Ocado’s Andover factory fire will hurt first quarter sales, the retailer warned today, adding that it will continue to impact sales in the months to come.
The three-day blaze destroyed one of Ocado’s flagship robotic distribution centres and sent shares down 12 per cent in early February.
Today the firm revealed revenue grew 11.2 per cent to £404m in the three months to the end of February, with the inferno costing it 1.2 per cent in lost sales growth.
Chief executive Tim Steiner today warned that figure would triple in the current quarter as Ocado races to replace the lost functionality at its Erith facility.
However, Steiner added: "The fire has been a setback, but it will only be a temporary one."
The fire at the firm’s flagship automated robotics site in Andover, which comes as the company ramps up its transformation plan to build robot-operated warehouses for retailers across the world, saw hundreds of millions of pounds wiped off of the blue-chip firm’s stock value last month.
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The Andover factory, which accounts for 10 per cent of capacity and can process roughly 65,000 orders a week, caused devastation to both its roof and contents inside.
Today's results come several weeks after Ocado revealed its planned tie-up with M&S, in a move that will give the high street giant a home delivery service for the first time.
On a media call this morning, Ocado’s chief financial officer Duncan Tatton-Brown said that today's results showed "how resilient we are that if we lose 10 per cent capacity but our sales are only impacted this modestly".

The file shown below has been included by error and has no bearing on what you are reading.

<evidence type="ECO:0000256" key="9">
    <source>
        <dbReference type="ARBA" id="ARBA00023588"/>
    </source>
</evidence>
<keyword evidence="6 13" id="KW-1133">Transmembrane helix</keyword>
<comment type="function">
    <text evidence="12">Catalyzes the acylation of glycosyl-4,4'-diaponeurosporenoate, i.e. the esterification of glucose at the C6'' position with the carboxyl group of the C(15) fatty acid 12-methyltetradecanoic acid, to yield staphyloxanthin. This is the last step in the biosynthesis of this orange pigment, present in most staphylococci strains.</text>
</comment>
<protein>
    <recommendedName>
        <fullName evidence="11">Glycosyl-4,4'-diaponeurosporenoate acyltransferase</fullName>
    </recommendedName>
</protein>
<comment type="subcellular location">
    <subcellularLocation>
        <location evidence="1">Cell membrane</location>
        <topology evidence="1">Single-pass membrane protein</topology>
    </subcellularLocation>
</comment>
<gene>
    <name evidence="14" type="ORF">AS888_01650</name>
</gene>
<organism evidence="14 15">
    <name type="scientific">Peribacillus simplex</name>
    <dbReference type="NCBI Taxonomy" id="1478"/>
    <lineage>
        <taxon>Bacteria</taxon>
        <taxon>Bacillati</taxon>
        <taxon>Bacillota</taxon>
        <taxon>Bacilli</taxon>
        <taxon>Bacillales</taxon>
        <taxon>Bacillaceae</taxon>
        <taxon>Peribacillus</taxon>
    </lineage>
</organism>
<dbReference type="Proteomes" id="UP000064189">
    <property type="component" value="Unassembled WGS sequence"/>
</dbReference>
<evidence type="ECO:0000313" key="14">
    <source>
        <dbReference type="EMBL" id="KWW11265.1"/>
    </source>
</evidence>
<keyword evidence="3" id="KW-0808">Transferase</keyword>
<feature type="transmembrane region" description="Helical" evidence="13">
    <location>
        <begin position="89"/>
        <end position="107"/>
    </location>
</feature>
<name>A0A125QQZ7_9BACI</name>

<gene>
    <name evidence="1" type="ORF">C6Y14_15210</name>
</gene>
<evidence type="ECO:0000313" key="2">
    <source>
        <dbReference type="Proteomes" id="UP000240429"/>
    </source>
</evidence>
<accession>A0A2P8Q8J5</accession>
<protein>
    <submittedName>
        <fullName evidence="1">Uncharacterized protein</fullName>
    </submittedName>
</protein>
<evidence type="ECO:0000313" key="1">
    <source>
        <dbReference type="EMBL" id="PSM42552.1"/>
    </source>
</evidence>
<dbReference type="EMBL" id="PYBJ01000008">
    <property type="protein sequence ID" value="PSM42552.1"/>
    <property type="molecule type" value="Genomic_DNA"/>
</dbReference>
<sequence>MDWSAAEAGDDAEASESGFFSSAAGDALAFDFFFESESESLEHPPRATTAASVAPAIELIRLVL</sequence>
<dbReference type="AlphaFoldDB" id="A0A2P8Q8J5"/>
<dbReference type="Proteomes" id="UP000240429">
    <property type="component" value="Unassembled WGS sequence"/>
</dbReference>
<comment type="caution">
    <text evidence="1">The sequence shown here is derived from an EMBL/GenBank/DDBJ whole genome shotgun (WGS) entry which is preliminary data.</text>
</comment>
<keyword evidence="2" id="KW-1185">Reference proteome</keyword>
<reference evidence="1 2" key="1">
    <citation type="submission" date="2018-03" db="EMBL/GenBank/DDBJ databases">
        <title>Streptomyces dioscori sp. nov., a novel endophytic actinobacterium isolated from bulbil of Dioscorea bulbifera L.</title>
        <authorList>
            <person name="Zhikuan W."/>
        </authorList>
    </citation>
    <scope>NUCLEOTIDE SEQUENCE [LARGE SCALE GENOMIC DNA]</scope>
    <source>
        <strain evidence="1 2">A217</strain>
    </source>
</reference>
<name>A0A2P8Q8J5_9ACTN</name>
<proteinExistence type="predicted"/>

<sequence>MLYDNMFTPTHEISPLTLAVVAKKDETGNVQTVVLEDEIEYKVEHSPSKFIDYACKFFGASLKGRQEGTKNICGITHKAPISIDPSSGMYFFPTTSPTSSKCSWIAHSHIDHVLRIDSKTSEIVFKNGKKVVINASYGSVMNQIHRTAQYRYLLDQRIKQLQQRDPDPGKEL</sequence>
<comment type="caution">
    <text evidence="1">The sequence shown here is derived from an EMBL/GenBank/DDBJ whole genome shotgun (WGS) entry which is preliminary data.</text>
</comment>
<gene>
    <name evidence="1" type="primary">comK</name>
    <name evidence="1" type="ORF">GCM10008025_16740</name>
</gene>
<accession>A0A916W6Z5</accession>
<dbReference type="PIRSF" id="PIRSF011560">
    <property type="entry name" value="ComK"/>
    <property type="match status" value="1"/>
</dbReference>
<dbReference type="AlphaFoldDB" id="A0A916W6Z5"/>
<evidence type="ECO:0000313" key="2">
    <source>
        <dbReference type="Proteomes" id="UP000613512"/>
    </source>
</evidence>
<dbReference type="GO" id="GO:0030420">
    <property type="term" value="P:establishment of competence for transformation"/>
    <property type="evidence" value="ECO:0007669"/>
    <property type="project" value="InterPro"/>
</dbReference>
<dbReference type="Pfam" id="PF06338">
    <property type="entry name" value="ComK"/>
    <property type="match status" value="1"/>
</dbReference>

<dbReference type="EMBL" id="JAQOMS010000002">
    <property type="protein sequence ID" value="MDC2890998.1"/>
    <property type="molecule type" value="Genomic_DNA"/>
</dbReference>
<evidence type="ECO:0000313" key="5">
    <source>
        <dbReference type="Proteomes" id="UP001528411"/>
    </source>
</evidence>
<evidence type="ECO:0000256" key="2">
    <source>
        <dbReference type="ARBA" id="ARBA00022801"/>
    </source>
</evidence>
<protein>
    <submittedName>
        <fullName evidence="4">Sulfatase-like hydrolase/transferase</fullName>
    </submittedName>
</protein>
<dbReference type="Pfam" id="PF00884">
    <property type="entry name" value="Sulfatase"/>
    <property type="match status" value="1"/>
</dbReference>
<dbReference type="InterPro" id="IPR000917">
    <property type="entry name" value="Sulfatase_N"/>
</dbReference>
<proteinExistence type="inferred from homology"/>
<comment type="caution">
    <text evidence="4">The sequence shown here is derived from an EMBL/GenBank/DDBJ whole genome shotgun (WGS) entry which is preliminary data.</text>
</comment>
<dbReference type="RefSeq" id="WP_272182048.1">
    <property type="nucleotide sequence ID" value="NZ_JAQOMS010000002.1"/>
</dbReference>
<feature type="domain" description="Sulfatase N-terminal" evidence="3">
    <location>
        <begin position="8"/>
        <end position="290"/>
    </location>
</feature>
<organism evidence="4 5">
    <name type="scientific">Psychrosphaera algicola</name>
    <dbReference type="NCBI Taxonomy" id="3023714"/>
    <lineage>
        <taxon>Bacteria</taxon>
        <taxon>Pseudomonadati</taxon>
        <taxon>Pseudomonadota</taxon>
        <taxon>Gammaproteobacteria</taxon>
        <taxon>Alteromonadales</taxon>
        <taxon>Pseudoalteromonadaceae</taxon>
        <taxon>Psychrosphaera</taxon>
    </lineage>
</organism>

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M&S is set to pay Ocado roughly £750m for a 50 per cent stake of the new joint-venture, which will come into force late next year after Ocado’s tie-up contract with Waitrose comes to an end.
However, Richard Hunter, head of markets at interactive investor, said: "The fire at the Andover centre appears to have done little to quell Ocado’s rampant growth. It is estimated to have taken the equivalent of 1.2 per cent of sales in the quarter, but given that revenues rose 11 per cent, the effect has been contained. Repairs to the centre will of course be a diversion, but the site was fully insured and it is with some irony that the company will be able to build an improved replacement which is fully state of the art."